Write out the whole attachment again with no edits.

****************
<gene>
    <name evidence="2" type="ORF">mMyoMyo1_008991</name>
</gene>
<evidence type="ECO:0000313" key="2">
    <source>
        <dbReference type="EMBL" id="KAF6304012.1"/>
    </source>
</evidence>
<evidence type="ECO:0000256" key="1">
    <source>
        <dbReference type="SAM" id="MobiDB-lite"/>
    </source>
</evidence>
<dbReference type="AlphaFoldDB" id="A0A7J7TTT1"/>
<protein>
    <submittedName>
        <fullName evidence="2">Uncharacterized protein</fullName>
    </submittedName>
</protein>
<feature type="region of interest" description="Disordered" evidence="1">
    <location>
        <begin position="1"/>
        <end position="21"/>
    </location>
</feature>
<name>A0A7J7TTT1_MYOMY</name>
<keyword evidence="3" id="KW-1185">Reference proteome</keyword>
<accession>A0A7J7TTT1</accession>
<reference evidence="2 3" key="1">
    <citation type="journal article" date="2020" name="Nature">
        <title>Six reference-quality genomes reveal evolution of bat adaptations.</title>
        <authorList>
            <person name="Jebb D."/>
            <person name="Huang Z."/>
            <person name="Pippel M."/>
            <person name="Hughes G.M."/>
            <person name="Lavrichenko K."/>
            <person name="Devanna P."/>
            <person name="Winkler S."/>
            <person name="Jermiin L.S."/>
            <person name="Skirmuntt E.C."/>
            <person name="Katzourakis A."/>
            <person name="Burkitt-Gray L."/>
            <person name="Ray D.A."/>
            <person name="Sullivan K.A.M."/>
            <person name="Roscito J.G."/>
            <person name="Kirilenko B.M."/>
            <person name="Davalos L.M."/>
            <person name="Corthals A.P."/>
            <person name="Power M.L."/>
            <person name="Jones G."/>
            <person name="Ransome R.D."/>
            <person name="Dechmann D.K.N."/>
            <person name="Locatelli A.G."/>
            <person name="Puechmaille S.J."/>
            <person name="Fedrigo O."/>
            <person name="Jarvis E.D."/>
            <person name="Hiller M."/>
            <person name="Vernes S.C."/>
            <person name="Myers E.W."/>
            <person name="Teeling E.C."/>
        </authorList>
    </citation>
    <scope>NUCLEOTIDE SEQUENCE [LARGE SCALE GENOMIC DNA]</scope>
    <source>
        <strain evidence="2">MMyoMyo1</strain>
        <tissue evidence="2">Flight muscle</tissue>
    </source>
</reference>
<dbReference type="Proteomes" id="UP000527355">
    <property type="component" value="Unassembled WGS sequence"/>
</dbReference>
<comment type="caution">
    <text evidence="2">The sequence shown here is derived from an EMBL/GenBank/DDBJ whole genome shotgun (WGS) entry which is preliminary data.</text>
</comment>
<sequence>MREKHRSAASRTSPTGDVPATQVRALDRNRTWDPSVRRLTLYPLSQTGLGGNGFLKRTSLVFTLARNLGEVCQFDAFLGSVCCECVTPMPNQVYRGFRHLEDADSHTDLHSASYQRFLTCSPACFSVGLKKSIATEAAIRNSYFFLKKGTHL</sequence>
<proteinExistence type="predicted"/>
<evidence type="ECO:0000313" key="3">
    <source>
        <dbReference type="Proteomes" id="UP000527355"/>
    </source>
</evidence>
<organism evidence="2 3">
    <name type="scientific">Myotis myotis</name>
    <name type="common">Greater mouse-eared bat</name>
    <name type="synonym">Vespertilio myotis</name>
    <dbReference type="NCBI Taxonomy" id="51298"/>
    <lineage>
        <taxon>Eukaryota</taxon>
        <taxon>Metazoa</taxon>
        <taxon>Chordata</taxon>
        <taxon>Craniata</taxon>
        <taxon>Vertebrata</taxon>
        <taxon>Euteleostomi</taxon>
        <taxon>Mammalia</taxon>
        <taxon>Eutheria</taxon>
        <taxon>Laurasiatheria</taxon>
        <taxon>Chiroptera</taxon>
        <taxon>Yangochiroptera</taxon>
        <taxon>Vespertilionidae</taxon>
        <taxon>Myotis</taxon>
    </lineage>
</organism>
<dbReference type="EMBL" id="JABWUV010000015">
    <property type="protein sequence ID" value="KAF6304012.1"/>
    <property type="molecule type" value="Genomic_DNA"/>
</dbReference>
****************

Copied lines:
<gene>
    <name evidence="2" type="ORF">mMyoMyo1_008991</name>
</gene>
<evidence type="ECO:0000313" key="2">
    <source>
        <dbReference type="EMBL" id="KAF6304012.1"/>
    </source>
</evidence>
<evidence type="ECO:0000256" key="1">
    <source>
        <dbReference type="SAM" id="MobiDB-lite"/>
    </source>
</evidence>
<dbReference type="AlphaFoldDB" id="A0A7J7TTT1"/>
<protein>
    <submittedName>
        <fullName evidence="2">Uncharacterized protein</fullName>
    </submittedName>
</protein>
<feature type="region of interest" description="Disordered" evidence="1">
    <location>
        <begin position="1"/>
        <end position="21"/>
    </location>
</feature>
<name>A0A7J7TTT1_MYOMY</name>
<keyword evidence="3" id="KW-1185">Reference proteome</keyword>
<accession>A0A7J7TTT1</accession>
<reference evidence="2 3" key="1">
    <citation type="journal article" date="2020" name="Nature">
        <title>Six reference-quality genomes reveal evolution of bat adaptations.</title>
        <authorList>
            <person name="Jebb D."/>
            <person name="Huang Z."/>
            <person name="Pippel M."/>
            <person name="Hughes G.M."/>
            <person name="Lavrichenko K."/>
            <person name="Devanna P."/>
            <person name="Winkler S."/>
            <person name="Jermiin L.S."/>
            <person name="Skirmuntt E.C."/>
            <person name="Katzourakis A."/>
            <person name="Burkitt-Gray L."/>
            <person name="Ray D.A."/>
            <person name="Sullivan K.A.M."/>
            <person name="Roscito J.G."/>
            <person name="Kirilenko B.M."/>
            <person name="Davalos L.M."/>
            <person name="Corthals A.P."/>
            <person name="Power M.L."/>
            <person name="Jones G."/>
            <person name="Ransome R.D."/>
            <person name="Dechmann D.K.N."/>
            <person name="Locatelli A.G."/>
            <person name="Puechmaille S.J."/>
            <person name="Fedrigo O."/>
            <person name="Jarvis E.D."/>
            <person name="Hiller M."/>
            <person name="Vernes S.C."/>
            <person name="Myers E.W."/>
            <person name="Teeling E.C."/>
        </authorList>
    </citation>
    <scope>NUCLEOTIDE SEQUENCE [LARGE SCALE GENOMIC DNA]</scope>
    <source>
        <strain evidence="2">MMyoMyo1</strain>
        <tissue evidence="2">Flight muscle</tissue>
    </source>
</reference>
<dbReference type="Proteomes" id="UP000527355">
    <property type="component" value="Unassembled WGS sequence"/>
</dbReference>
<comment type="caution">
    <text evidence="2">The sequence shown here is derived from an EMBL/GenBank/DDBJ whole genome shotgun (WGS) entry which is preliminary data.</text>
</comment>
<sequence>MREKHRSAASRTSPTGDVPATQVRALDRNRTWDPSVRRLTLYPLSQTGLGGNGFLKRTSLVFTLARNLGEVCQFDAFLGSVCCECVTPMPNQVYRGFRHLEDADSHTDLHSASYQRFLTCSPACFSVGLKKSIATEAAIRNSYFFLKKGTHL</sequence>
<proteinExistence type="predicted"/>
<evidence type="ECO:0000313" key="3">
    <source>
        <dbReference type="Proteomes" id="UP000527355"/>
    </source>
</evidence>
<organism evidence="2 3">
    <name type="scientific">Myotis myotis</name>
    <name type="common">Greater mouse-eared bat</name>
    <name type="synonym">Vespertilio myotis</name>
    <dbReference type="NCBI Taxonomy" id="51298"/>
    <lineage>
        <taxon>Eukaryota</taxon>
        <taxon>Metazoa</taxon>
        <taxon>Chordata</taxon>
        <taxon>Craniata</taxon>
        <taxon>Vertebrata</taxon>
        <taxon>Euteleostomi</taxon>
        <taxon>Mammalia</taxon>
        <taxon>Eutheria</taxon>
        <taxon>Laurasiatheria</taxon>
        <taxon>Chiroptera</taxon>
        <taxon>Yangochiroptera</taxon>
        <taxon>Vespertilionidae</taxon>
        <taxon>Myotis</taxon>
    </lineage>
</organism>
<dbReference type="EMBL" id="JABWUV010000015">
    <property type="protein sequence ID" value="KAF6304012.1"/>
    <property type="molecule type" value="Genomic_DNA"/>
</dbReference>